Impact Publications : Aircargo_235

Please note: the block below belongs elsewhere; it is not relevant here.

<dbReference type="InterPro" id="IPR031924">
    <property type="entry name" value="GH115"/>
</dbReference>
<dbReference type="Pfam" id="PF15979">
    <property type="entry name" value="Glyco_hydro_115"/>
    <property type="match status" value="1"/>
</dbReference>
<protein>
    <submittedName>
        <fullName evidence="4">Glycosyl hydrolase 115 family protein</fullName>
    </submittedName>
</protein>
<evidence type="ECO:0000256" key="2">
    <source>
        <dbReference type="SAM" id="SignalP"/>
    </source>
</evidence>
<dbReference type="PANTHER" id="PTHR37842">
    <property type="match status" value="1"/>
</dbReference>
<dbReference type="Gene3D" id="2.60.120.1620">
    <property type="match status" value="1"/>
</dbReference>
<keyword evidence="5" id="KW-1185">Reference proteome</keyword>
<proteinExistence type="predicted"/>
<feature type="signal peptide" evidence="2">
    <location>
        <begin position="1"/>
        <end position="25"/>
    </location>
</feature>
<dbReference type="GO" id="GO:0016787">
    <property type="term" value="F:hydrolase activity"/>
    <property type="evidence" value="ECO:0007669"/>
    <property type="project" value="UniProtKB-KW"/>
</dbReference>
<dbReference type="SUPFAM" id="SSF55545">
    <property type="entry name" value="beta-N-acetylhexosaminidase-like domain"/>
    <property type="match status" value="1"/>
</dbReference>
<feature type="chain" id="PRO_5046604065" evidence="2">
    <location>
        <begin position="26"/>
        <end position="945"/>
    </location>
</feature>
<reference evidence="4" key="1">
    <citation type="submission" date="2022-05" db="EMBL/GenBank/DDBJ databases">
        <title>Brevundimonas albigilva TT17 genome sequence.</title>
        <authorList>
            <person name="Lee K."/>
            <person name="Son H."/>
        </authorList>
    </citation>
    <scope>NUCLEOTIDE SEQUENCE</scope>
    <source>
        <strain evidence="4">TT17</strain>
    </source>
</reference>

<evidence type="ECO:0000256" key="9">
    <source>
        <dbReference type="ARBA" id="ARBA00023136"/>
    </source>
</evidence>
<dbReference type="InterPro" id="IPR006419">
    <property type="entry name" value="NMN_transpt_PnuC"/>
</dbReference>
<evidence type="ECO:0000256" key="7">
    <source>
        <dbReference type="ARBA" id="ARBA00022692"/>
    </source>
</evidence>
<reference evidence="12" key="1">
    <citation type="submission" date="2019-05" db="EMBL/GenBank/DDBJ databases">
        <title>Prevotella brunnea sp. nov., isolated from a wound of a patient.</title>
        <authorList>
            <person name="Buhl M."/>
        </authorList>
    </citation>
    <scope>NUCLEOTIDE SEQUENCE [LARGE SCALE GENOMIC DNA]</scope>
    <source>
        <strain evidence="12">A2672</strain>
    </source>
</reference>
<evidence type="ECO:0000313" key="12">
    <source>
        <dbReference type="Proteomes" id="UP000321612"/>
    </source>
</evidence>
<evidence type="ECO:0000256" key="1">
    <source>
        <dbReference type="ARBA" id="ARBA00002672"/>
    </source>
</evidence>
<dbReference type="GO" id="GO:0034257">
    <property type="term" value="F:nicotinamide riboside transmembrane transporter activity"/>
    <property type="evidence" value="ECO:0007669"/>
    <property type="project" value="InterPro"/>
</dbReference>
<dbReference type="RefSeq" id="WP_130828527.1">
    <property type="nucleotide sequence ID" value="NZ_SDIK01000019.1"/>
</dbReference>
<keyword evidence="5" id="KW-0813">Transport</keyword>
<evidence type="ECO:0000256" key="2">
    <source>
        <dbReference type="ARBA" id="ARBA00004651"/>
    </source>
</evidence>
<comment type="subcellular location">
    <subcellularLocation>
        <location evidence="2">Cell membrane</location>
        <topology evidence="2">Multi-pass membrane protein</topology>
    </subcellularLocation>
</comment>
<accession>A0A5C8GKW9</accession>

AirCArgo AsiA-PACifiC • FEBRUARY-MARCH 2015 • Page 3 Trusted Trader pilot to have about 40 participants... Supply chain to be phased into the TTP program with sea exports first and air cargo in phase two Air cargo will not be covered un- til the second phase of the pilot scheme for the Trusted Trader Program (TTP). The first stage will focus on containerised sea exports, while the second phase will cover not only air cargo but also participants in the import supply chain, writes Kelvin King. A third phase may include opening up the pilot to additional participants from all areas of the supply chain. It is expected that within 12 months there will be around 40 pilot partici- pants, all of which would become full members when the scheme is in place. The pilot is under the aegis of the Australian Customs & Border Protec- tion Service (ACBPS), with involvement by the specialist global consultancy KGH Border Services. Pilot participants are being selected in consultation with the Department of Agriculture, the Australian Taxation Office and the Department of Infra- structure & Regional Development’s Office of Transport Security. An ACBPS briefing paper explains the TTP is being developed in accordance with the Authorised Economic Oper- ator (AEO) Implementation Guidance from the World Customs Organization. This explains that “the advantage of having a pilot is that there can be contin- ued testing and refinement of protocols within a live environment. This can be done prior to the inclusion of greater numbers or additional segments of sup- ply chain operators.” Validation of pilot participants will focus on a company’s entire operations and not merely one specific part – that is, not just imports or exports but val- idation for the complete supply chain functions that a company undertakes. The pilot will be introduced in a phased approach, with no time frames dictated for any phase. Participants will be actively encour- aged to provide feedback, which will be considered for incorporation or adap- tation. ACBPS explains that “wherever possi- ble, the TTP will leverage off other secu- rity or facilitation programs to maximise the benefits to participants and avoid regulatory duplication”. Specialist consultant KGH Border Services has been selected by ACBPS as partner in the design and implementa- tion of TTP. Nominally based in Sweden, KGH has a global network of partners and staff, almost all of them with hands- on experience in Customs, logistics, security and transport. It is headed by Lars Karlsson, re- garded as something of a charismatic figure. Pim Berkhuizen will be KGH’s pro- ject manager for TTP. Teresa Conolan, assistant secretary for ACBPS’s trusted trader branch de- scribed the partnership as an impor- tant step forward. “KGH Border Services brings a wealth of knowledge and experience in working with Customs administra- tions internationally to set up author- ised economic operator programs. Conolan said pilot participants would have to meet internation- al supply chain security and trade compliance standards, but they would receive a number of benefits like enhanced client service through the provision of a dedicated client service manager, fewer examinations and priority consideration of applications for advance rulings, duty drawbacks and tariff advice reviews. TTP would increase supply chain certainty and reduce red tape, she said. The risk management approach would enable ACBPS to focus its resources on areas of high and unknown risk. Lars Karlsson Pim Berkhuizen Coyne appoints Kiwi Logistics COYNE Airways has appointed Kiwi Logistics Cargo GSA as its general sales agent in Singapore. Coyne services the oil and gas mar- kets around the Caspian Sea, including Aktau and Atyrau in Kazakhstan. Established in 2013, KIWI Logistics Cargo GSA is managed by Joanne McConachy.